IN a new twist to the race to appoint the country’s Chief Justice (CJ), the Judicial Service Commission (JSC) has hit back at High Court judge Justice Charles Hungwe’s interdict throwing out the commission’s decision to hold interviews for the soon-to-be vacant post arguing that the interviews were constitutional.
By Wongai Zhangazha
The battle to succeed Chief Justice Godfrey Chidyausiku is now widely seen as political as warring factions within the ruling Zanu PF jostle for the highest post in the judiciary.
The JSC, in its submission filed at the Supreme Court on Wednesday, said Hungwe’s ruling was misdirected and a violation of the constitution.
On December 11, Hungwe issued an interdict preventing the JSC from proceeding with scheduled public interviews for the post of CJ on December 12 last year. The interviews went ahead after the JSC filed an appeal to stop the interdict.
Hungwe’s ruling followed a court application by a fourth year University of Zimbabwe law student Romeo Zibani seeking an order to stop the interviews arguing that the process was “unfair” and “not transparent”.
Zibani wants President Robert Mugabe to directly appoint the CJ, arguing that the procedure for appointing Chidyausiku’s successor is improper because it involves judges who sit on the JSC having a say in appointing the head of the judiciary.
In his judgment in the Zibani case, Hungwe indicated that the JSC had erred in refusing to wait and allow Vice-President Emmerson Mnangagwa, who oversees the Ministry of Justice and Legal Affairs, to steer the changes to the constitution.
He further stated that the constitution itself is “work in progress”. Hungwe’s view was also that too much independence of even the judiciary may not be a good thing for the doctrine of the separation of powers since the former does not “function in a vacuum”.
However, the JSC, in heads of argument filed at the Supreme Court on Wednesday, said there was nothing wrong or unlawful in the process of the selection of the CJ as “eminent jurists on our jurisdiction were properly nominated in response to the advertisement”.
Represented by Addington Chinake of Kantor and Immerman Legal Practitioners, the JSC said under the new constitution an ordinary constitutional bill is not “a walk in the park”, hence Section 180 of the Constitution is the present law.
“In this matter Section 180 of the Constitution of Zimbabwe is clear. All the before the honourable court parties accept that it is in full force and effect. How can a valid constitutional provision which embodies in the supreme law of the land be the subject of an interdict?” argued the JSC.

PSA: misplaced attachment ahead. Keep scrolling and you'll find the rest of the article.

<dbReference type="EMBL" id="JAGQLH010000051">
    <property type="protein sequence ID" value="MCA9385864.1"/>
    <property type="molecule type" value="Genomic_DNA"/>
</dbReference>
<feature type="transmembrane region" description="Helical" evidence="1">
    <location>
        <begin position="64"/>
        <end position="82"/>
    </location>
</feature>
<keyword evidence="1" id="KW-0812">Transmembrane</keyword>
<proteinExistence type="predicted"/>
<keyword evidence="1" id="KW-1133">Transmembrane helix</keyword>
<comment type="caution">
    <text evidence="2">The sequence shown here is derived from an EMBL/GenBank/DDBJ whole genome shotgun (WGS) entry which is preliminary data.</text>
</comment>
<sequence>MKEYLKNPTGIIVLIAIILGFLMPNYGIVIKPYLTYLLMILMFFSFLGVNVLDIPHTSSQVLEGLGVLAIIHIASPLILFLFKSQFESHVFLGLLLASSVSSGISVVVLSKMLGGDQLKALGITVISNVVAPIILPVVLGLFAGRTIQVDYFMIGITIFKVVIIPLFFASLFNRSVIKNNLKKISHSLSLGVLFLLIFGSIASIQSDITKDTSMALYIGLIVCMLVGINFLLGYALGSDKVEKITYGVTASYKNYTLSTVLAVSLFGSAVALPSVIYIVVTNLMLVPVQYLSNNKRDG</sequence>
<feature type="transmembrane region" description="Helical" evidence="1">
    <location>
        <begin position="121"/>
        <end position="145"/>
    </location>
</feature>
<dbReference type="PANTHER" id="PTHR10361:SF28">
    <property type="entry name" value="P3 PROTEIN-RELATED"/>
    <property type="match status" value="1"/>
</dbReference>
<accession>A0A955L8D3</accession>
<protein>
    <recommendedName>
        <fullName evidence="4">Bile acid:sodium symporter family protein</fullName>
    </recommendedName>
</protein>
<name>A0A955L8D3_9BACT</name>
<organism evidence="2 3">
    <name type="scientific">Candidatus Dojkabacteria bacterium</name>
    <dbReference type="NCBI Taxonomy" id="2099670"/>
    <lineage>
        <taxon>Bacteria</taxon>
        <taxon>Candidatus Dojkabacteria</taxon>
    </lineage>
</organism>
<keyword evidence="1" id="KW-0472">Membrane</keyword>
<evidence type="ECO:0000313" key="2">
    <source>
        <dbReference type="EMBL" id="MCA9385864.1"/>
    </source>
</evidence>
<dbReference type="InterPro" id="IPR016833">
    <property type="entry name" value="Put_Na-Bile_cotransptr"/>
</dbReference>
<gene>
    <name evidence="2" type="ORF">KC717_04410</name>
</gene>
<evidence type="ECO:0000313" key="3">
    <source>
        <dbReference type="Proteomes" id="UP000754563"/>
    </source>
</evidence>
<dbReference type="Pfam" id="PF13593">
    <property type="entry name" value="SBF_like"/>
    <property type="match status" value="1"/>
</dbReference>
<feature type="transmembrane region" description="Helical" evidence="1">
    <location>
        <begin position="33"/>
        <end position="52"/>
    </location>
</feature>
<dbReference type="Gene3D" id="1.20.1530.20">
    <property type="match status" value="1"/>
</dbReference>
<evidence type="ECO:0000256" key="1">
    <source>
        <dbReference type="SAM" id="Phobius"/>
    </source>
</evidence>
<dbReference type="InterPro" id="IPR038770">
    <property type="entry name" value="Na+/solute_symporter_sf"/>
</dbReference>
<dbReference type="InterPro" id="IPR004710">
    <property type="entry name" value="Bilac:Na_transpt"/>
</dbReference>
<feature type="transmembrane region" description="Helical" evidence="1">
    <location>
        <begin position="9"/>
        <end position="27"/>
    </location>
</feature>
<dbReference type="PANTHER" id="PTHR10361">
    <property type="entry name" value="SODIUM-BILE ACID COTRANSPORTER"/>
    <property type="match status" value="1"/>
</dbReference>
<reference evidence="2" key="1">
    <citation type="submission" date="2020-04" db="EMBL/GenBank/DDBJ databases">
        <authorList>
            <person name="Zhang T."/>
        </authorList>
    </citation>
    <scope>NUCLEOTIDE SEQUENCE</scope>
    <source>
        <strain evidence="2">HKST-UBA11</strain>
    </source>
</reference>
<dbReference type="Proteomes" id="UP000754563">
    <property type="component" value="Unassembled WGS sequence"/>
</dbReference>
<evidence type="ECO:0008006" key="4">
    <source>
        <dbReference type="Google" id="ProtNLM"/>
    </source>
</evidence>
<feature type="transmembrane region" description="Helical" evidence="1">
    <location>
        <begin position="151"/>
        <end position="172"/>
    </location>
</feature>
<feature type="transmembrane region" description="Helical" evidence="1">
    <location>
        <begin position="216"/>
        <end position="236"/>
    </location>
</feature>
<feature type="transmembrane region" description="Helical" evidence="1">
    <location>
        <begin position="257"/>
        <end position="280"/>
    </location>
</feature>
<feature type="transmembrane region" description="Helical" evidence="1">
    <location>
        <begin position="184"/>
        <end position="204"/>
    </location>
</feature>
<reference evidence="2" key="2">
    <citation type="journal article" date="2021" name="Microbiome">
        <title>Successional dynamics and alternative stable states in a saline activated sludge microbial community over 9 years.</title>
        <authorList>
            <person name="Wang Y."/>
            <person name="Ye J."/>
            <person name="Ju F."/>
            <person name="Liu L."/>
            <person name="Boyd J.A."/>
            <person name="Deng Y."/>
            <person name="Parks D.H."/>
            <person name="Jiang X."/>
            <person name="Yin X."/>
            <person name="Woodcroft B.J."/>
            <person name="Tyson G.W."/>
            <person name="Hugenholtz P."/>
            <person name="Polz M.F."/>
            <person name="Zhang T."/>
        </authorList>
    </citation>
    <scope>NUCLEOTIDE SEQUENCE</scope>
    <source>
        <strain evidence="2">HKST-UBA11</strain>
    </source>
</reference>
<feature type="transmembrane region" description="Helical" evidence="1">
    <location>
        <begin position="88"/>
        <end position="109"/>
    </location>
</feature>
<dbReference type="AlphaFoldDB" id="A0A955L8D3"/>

The commission said the filing of the appeal and the consequent suspension of the interdict were entirely lawful and did not in any way constitute contemptuous conduct on the part of the JSC or its legal practitioners.
The commission said the office of the CJ will fall vacant on March 1 2017 and as a commission they adhered to the constitution as to how the vacancy is to be filled.
If they had failed to adhere to such provisions, the JSC said it would have acted unconstitutionally.
“It is respectfully submitted that no violation of the present constitution of Zimbabwe has occurred. There is no wrong which first respondent (Zibani) can object to and seek to interdict against; his rights have not been violated in any manner, shape or form. The court a quo therefore gravely misdirected itself in granting the interdict,” read the JSC’s heads of argument.
“Zimbabwean courts of law or constitutional bodies are not obliged (as held by the court a quo) to “follow the intentions of the policy maker”.
The JSC said High Court judges are also bound, not only to respect and follow the provisions of the Constitution of Zimbabwe but also to enforce such provisions insofar as they dictate procedures and substantive requirements to be carried out by any constitutional bodies including the commission.
“With respect, it is not within the ambit or scope of power or authority of a judge of the High Court to set aside a clear and unambiguous provision of the constitution of Zimbabwe or to purport to suspend it under the guise of pending executive intent,” JSC said.
“With respect, such a judicial officer would be in fact violating provisions of the Constitution of Zimbabwe by replacing the views of the people of Zimbabwe as recorded in the constitution of Zimbabwe with his or her own views.”
The JSC said the affidavit by permanent secretary in the Ministry of Justice Virginia Mabhiza and the consequent amendment of the order issued by the court a quo have made it “apparent that the sole purpose for seeking the interdict was to allow a proposed Executive intention to amend section 180 of the constitution of Zimbabwe” time to play out.
“Is this a legitimate basis for obtaining an interdict? Can the operation of the constitution of Zimbabwe be suspended for this reason?” queried the JSC.
The JSC said Mnangagwa wrongly issued an Extraordinary Gazette (GN 434 of 2016) on December 23 which was re-gazetted through an Extraordinary Government Gazette Vol XCV No 1 on January 3 2017 under the signature of the Speaker of the National Assembly in compliance with Section 328 (3) of the constitution.